# Gauss-Legendre Algorithm in python

I need some help calculating Pi. I am trying to write a python program that will calculate Pi to X digits. I have tried several from the python mailing list, and it is to slow for my use. I have read about the Gauss-Legendre Algorithm, and I have tried porting it to Python with no success.

I am reading from Here, and I would appreciate any input as to where I am going wrong!

It outputs: 0.163991276262

``````from __future__ import division
import math
def square(x):return x*x
a = 1
b = 1/math.sqrt(2)
t = 1/4
x = 1
for i in range(1000):
y = a
a = (a+b)/2
b = math.sqrt(b*y)
t = t - x * square((y-a))
x = 2* x

pi = (square((a+b)))/4*t
print pi
raw_input()
``````

1. You forgot parentheses around `4*t`:

``````pi = (a+b)**2 / (4*t)
``````
2. You can use `decimal` to perform calculation with higher precision.

``````#!/usr/bin/env python
from __future__ import with_statement
import decimal

def pi_gauss_legendre():
D = decimal.Decimal
with decimal.localcontext() as ctx:
ctx.prec += 2
a, b, t, p = 1, 1/D(2).sqrt(), 1/D(4), 1
pi = None
while 1:
an    = (a + b) / 2
b     = (a * b).sqrt()
t    -= p * (a - an) * (a - an)
a, p  = an, 2*p
piold = pi
pi    = (a + b) * (a + b) / (4 * t)
if pi == piold:  # equal within given precision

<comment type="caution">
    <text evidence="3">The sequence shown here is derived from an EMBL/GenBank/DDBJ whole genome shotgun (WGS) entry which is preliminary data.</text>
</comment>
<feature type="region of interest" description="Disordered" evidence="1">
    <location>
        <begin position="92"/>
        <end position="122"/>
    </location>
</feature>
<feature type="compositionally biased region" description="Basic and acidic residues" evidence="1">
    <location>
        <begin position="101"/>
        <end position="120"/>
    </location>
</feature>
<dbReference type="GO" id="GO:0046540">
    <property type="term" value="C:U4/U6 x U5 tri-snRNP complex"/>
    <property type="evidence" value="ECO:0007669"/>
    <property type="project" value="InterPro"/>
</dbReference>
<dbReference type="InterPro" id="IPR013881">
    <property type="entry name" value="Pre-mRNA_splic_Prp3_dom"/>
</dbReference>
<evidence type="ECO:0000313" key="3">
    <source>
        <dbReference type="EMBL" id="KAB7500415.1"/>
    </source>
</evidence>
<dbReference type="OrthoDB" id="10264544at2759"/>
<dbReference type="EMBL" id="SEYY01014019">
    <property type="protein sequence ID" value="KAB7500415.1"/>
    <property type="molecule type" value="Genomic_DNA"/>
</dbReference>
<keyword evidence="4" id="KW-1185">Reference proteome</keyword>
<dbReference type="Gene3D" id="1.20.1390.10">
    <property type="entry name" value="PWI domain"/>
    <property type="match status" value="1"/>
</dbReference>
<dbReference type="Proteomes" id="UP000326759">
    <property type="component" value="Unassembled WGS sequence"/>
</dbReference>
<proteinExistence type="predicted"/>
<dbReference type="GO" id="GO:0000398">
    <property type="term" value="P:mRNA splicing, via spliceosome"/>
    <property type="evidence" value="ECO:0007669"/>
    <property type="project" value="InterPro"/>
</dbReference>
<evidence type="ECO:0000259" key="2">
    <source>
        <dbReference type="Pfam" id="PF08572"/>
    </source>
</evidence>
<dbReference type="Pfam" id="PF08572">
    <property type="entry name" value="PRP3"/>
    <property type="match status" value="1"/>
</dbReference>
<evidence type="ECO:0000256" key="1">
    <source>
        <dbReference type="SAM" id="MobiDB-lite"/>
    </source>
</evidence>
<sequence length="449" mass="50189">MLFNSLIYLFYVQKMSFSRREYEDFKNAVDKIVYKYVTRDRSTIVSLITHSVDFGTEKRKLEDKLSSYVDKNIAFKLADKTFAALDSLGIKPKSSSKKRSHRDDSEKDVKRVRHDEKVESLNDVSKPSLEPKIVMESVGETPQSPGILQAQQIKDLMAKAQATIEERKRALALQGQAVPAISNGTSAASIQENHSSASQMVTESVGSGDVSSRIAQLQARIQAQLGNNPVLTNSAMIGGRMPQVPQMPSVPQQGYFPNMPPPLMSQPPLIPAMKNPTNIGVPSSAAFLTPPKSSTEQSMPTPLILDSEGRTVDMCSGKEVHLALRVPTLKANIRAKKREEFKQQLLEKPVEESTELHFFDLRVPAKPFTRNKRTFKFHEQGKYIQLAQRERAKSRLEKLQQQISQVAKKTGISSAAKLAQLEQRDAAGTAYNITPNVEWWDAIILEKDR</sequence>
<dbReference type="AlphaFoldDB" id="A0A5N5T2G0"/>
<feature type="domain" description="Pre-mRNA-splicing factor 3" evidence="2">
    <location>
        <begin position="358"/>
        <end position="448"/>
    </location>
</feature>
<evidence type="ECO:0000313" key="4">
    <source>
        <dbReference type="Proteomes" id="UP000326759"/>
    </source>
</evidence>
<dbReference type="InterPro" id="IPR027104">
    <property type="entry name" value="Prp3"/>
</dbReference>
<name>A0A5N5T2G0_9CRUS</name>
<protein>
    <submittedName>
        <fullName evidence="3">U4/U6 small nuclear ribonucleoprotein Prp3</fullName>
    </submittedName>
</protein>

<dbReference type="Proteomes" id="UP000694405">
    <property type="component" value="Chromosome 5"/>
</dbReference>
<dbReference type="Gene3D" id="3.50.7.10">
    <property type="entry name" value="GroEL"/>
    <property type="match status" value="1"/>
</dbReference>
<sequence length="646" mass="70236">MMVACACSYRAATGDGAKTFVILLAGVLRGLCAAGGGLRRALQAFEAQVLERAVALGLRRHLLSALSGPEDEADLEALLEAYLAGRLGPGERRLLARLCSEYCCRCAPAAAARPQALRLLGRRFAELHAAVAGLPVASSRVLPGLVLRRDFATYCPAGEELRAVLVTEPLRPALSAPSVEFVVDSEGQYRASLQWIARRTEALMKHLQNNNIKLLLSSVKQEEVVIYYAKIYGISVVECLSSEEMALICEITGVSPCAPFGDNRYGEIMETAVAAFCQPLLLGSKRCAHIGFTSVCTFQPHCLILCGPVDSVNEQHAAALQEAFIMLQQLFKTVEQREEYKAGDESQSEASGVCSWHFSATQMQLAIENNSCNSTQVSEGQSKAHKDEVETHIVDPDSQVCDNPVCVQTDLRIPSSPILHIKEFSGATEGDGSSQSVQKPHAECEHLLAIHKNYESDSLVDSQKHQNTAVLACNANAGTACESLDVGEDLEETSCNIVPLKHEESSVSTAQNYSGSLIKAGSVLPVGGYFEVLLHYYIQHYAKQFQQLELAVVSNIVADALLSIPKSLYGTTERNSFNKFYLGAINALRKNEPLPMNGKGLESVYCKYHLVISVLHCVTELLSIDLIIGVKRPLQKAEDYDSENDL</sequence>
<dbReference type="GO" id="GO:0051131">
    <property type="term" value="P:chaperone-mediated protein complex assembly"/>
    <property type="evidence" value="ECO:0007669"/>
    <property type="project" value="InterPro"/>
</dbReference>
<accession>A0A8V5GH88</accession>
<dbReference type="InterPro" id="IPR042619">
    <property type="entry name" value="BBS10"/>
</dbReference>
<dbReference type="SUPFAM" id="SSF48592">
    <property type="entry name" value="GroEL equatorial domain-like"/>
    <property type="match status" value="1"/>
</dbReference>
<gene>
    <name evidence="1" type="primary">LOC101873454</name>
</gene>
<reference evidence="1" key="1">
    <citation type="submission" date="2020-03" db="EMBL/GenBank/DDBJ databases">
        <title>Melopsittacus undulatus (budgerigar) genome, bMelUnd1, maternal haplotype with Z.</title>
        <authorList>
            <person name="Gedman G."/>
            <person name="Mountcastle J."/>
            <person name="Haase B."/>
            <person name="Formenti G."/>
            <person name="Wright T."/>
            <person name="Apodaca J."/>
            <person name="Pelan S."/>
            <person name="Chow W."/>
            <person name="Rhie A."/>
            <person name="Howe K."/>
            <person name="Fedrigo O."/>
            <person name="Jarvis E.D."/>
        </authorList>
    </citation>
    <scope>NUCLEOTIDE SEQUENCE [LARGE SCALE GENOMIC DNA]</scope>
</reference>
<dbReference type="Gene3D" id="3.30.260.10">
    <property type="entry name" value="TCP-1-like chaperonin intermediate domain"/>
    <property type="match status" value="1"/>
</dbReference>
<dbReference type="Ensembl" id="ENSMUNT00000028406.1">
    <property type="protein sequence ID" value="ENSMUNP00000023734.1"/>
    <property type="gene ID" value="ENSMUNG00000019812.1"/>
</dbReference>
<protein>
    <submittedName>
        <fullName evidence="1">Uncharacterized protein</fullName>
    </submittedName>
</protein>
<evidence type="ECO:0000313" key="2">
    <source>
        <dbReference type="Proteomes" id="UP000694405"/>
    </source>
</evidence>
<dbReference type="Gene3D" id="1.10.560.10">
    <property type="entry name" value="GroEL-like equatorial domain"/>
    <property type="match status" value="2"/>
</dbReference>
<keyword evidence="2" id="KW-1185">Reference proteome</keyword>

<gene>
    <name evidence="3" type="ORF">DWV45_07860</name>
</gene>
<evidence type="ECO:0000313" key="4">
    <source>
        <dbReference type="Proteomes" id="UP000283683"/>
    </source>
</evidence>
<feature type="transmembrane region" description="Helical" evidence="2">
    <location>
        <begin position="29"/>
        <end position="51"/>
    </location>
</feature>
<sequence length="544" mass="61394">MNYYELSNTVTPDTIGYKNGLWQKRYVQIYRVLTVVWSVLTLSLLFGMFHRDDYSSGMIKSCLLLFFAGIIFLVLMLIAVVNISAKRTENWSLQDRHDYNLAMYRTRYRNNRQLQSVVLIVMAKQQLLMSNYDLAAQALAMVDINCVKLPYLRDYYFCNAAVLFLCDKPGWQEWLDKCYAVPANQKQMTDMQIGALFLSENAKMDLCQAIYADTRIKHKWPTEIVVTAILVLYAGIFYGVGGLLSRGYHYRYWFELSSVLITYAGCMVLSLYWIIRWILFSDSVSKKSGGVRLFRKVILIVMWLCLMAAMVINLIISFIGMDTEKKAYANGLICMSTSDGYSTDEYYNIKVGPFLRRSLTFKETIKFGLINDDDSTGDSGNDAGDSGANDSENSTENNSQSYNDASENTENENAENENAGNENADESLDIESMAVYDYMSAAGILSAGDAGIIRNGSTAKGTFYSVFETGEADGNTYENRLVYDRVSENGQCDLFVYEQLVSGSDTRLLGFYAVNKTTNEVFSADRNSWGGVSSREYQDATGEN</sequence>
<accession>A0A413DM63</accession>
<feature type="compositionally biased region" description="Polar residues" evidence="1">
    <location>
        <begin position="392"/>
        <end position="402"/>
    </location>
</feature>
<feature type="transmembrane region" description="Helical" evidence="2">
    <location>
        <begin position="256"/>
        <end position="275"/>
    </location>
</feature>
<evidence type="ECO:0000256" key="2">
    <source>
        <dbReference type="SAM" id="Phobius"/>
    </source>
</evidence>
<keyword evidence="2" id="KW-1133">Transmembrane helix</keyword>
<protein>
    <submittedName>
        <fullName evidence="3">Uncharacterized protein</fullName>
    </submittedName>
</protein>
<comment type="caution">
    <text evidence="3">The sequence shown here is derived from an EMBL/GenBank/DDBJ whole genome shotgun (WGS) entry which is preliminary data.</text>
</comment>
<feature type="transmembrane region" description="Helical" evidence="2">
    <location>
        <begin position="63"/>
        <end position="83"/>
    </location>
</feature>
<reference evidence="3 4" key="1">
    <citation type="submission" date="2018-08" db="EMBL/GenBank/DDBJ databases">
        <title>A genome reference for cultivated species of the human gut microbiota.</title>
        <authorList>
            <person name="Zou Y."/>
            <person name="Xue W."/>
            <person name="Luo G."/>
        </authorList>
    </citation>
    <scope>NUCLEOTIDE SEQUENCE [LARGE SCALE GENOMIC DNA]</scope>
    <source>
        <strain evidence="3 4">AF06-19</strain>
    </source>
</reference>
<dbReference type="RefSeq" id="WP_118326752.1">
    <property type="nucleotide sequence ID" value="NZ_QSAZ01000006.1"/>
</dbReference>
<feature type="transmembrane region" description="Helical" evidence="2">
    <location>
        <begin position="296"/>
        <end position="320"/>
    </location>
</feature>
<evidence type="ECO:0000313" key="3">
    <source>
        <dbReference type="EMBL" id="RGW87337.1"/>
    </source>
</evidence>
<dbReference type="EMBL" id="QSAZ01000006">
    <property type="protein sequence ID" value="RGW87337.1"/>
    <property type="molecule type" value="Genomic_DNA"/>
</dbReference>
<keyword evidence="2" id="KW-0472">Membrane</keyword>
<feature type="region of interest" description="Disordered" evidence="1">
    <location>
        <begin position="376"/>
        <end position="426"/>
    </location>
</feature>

break
return +pi

decimal.getcontext().prec = 100
print pi_gauss_legendre()
``````

Output:

``````3.141592653589793238462643383279502884197169399375105820974944592307816406286208\
998628034825342117068
``````
• Unless you change to use some other data type the best you can get is 24 or 53 digits of precision using either 32- or 64-bit floating point arithmetic. For more info see en.wikipedia.org/wiki/IEEE_754. Dec 7, 2008 at 17:09
• @tvanfosson: I've posted version that uses `decimal`. It allows arbitrary precision.
– jfs
Dec 7, 2008 at 17:14
• +1 -- didn't know that Python had decimal and mxNumber was the first item that popped up in Google. Dec 7, 2008 at 18:24
1. If you want to calculate PI to 1000 digits you need to use a data type that supports 1000 digits of precision (e.g., mxNumber)
2. You need to calculate a,b,t, and x until |a-b| < 10**-digits, not iterate digits times.
3. Calculate square and pi as @J.F. suggests.
• decimal module is sufficient for 1000 digits.
– jfs
Dec 7, 2008 at 17:15
``````pi = (square((a+b)))/4*t
``````

should be

``````pi = (square((a+b)))/(4*t)
``````